The UK health & fitness clubs can be divided into two sectors: health clubs which are privately owned and leisure centres which are owned by the local authorities. Leisure centres which are defined as public facilities are changing to cope up with shifting consumer priorities and financial measures. UK has over 5,750 indoor facilities for keeping fit. The health club is still fairly fragmented, but there are now 10 large chains including David Lloyd leisure, Fitness First, Virgin Active and LA Fitness. (The Leisure Database, 2007)
Population of UK: 62,348,447 as of July 2010.
Age Structure: 0-14 years: 16.7% (male 5,233,756/female 4,986,131)
15-64 years: 67.1% (male 20,774,192/female 20,246,519)
65 and over: 16.2% (male 4,259,654/female 5,612,953)
Median Age: Total: 39.8 years
Male: 38.6 years
Female: 40.9 years (Mouseprice, 2010)
MARKET SIZE & GROWTH
The UK health & fitness industry has a revenue estimated almost £3.6 billion and 11.9% of the UK population are registered as members in the health and fitness or publicly-owned fitness facilities. The membership has been growing up by 3% since 2006 and now there are over 230 new public and private facilities that have been added to the health and fitness industry portfolio. Almost 90% of the UK population lives within 2 miles of a private health or publicly-owned fitness facilities. UK market for health and fitness club has increased by a moderate of 1% in nominal terms, by 2010. (Research and Markets, 2010)
On contrary to this, annual growth rates have been declined from 7% in 2006 to just 1% by 2010. Both of which, exerted a downward pressure on disposable income and consumer confidence, reducing demand for health and fitness centres as the money is spent on necessities rather than luxuries. Moreover, annual growth is also believed to have slowed due to increased saturation and competition in the market, which has led to a reduction in membership fees in the private sector. (The Leisure Database, 2007)
The membership penetration is 33% higher in London than the UK average and also obesity risk rates are 65% lower in London. The Southwest region is another area in UK to have lower risk in obesity by 34%, but the membership penetration level is higher by 3% the UK average. The regions of North East and South West have largest membership growth in private club memberships’ whilst the East Midlands topped the impressive growth rates in the public sector. (Corporate Fitness, 2010)
3.0. PORTER’S FIVE FORCES
A Porter’s five forces analyses explore five different principal factors, which determine the attractiveness of a health & fitness market.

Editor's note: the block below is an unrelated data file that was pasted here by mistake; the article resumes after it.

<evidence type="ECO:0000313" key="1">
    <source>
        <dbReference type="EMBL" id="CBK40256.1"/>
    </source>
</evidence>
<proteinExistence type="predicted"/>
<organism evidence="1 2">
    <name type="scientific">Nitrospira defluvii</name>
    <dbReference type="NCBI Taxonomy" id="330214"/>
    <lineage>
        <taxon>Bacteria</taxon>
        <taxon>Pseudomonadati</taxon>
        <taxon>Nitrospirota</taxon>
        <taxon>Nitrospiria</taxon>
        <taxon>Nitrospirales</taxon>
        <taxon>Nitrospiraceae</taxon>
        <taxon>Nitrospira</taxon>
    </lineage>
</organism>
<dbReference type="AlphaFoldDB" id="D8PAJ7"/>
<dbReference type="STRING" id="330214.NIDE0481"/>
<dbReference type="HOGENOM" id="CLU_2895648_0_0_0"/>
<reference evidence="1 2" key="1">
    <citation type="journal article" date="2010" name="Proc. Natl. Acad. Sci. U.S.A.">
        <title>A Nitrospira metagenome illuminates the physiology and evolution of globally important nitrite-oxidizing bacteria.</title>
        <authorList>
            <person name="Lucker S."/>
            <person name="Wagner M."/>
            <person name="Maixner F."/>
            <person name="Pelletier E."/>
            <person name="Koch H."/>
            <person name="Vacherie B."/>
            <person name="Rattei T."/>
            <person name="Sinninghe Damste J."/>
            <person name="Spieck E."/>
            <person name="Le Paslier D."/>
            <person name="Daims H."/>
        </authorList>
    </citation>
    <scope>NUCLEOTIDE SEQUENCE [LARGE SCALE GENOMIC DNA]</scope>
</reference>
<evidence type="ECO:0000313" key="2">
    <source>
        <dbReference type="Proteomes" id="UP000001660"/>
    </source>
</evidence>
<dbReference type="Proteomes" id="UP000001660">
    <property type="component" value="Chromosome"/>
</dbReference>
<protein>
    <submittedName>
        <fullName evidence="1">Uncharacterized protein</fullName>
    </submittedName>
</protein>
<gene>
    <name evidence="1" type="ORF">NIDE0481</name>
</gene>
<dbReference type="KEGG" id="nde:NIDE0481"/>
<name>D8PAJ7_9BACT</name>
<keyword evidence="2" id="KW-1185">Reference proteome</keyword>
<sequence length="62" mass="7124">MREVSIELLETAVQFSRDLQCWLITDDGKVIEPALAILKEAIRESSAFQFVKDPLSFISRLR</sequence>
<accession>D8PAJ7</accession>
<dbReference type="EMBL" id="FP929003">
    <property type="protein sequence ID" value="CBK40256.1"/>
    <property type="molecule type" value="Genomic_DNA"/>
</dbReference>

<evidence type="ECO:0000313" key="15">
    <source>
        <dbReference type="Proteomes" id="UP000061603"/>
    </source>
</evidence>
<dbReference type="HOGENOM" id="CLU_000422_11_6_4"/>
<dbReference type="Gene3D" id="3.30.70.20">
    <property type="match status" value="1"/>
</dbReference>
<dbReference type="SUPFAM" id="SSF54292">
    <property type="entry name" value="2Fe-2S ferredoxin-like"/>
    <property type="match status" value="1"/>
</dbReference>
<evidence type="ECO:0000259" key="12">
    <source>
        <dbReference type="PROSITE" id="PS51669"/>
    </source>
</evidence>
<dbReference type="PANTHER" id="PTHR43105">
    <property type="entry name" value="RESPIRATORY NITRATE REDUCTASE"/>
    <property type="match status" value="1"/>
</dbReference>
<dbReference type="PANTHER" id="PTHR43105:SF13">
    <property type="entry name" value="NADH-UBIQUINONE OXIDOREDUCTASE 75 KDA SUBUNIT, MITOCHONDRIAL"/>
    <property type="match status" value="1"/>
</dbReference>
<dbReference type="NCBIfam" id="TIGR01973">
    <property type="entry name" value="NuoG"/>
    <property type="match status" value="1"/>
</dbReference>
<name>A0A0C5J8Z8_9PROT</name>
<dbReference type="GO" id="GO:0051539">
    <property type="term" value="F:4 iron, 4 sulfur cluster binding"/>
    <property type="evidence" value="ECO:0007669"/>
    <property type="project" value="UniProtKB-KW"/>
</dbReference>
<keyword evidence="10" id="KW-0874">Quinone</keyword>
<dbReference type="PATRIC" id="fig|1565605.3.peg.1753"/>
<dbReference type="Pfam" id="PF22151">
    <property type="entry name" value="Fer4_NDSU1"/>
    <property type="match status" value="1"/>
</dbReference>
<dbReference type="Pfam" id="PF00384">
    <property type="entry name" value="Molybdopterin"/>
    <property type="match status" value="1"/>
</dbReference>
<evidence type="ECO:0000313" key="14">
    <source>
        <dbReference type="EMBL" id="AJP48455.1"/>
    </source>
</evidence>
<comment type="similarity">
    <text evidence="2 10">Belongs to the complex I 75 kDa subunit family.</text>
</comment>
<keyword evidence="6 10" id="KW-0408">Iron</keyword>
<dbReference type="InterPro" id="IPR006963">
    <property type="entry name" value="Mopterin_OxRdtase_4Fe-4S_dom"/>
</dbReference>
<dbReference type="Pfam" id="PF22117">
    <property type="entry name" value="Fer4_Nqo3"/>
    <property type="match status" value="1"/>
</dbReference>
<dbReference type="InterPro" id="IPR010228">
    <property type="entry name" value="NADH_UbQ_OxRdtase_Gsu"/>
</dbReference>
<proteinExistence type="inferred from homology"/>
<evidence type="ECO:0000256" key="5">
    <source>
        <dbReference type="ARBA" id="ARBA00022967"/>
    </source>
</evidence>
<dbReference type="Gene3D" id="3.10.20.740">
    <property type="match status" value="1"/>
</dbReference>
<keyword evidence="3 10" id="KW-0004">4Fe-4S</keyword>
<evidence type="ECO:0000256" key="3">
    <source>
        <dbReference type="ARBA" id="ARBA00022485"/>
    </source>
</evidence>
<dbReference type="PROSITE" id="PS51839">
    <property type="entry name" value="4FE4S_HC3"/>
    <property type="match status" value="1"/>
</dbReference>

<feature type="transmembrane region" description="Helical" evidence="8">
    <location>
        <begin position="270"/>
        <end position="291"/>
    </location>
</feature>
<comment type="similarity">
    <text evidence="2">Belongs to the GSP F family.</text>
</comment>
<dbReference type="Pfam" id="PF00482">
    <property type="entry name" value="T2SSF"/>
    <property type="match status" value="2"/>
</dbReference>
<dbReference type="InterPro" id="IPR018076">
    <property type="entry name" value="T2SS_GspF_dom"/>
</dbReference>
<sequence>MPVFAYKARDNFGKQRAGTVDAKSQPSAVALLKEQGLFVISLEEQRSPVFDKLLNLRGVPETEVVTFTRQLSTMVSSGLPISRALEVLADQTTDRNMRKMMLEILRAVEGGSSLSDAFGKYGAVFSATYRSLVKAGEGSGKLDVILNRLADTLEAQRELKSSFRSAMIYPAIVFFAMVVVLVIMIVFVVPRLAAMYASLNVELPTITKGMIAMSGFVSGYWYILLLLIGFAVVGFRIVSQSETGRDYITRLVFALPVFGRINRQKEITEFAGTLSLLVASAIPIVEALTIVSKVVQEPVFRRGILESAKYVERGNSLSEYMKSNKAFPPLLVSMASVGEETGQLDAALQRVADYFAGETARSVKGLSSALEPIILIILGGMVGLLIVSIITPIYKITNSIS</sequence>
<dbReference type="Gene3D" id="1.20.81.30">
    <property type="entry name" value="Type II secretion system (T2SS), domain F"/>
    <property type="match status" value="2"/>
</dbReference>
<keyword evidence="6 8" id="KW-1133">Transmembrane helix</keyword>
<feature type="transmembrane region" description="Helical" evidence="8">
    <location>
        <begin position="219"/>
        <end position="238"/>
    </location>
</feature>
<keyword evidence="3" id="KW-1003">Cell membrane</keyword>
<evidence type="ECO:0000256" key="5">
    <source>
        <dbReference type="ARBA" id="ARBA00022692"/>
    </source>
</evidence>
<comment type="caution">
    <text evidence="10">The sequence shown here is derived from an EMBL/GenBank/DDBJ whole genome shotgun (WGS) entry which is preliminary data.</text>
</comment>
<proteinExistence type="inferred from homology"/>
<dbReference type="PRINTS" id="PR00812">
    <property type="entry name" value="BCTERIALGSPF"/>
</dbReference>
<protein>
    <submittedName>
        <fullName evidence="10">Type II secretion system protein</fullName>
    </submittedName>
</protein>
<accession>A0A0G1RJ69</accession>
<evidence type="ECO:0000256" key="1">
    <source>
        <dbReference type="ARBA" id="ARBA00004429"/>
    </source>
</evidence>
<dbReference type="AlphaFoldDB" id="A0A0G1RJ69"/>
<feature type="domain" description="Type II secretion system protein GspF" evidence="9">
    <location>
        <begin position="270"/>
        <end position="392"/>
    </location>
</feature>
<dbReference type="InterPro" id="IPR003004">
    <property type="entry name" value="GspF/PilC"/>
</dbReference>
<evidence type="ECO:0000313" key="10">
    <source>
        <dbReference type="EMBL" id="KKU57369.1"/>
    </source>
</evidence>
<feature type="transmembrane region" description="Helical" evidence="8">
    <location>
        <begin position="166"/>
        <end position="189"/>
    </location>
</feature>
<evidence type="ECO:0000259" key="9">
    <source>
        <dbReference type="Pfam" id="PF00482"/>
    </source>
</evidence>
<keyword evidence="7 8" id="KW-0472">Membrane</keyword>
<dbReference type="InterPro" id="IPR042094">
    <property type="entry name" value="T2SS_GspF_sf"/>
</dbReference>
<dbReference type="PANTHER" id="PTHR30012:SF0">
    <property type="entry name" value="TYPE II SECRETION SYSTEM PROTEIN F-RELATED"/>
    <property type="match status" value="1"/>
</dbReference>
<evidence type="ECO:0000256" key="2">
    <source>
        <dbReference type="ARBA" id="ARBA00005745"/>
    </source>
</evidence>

Bargaining power of buyers
Threat of new entrants
Bargaining power of suppliers
Competitive rivalry within an industry
Threat of substitute products
Fig.2.0. Porter’s five forces for Zone Fitness
Threat of new entrants:
The barriers to the new entrants are very high. The main development of private gymnasium and leisure centres on the country which take years and capital required have put smaller companies out of the picture. Some of the health clubs are combined and franchised, but all existing major big companies have sufficient back up support to make themselves unattractive for acquisitions. The domination of some of the big health and fitness companies insure that they can manage a threshold level of profitability. (Euromonitor International, 2010)
Bargaining power of suppliers:
Suppliers have low bargaining poor over health and fitness centres due to strong brand power and distribution capabilities of the companies and due to fragmented supplying industry. The need for facilities and equipments is to explore and re-conceive their business models, like by playing on the customer’s experience issue and to try to arrive at a more profitable but risky mode. These kinds of initiatives might also help moderate the stance of health and fitness companies. (Market and Business Development, 2010)
Bargaining power of buyers:
Buyers have a strong bargaining power over health and fitness companies because of the range of choices the buyers have. All major companies sell same facilities and at nearly same price so buyer can switch to another company without any doubt. Nearly 94% of customers today have choice of three or more health and fitness companies which can be available to them within 5 minutes of range and many other leisure centres as well. Numerous companies are competing for their business with facilities of varying size and formats. Power of buyers is high and companies that raise prices are likely to lose customers. (Research and Markets, 2010)
Threat of substitute products: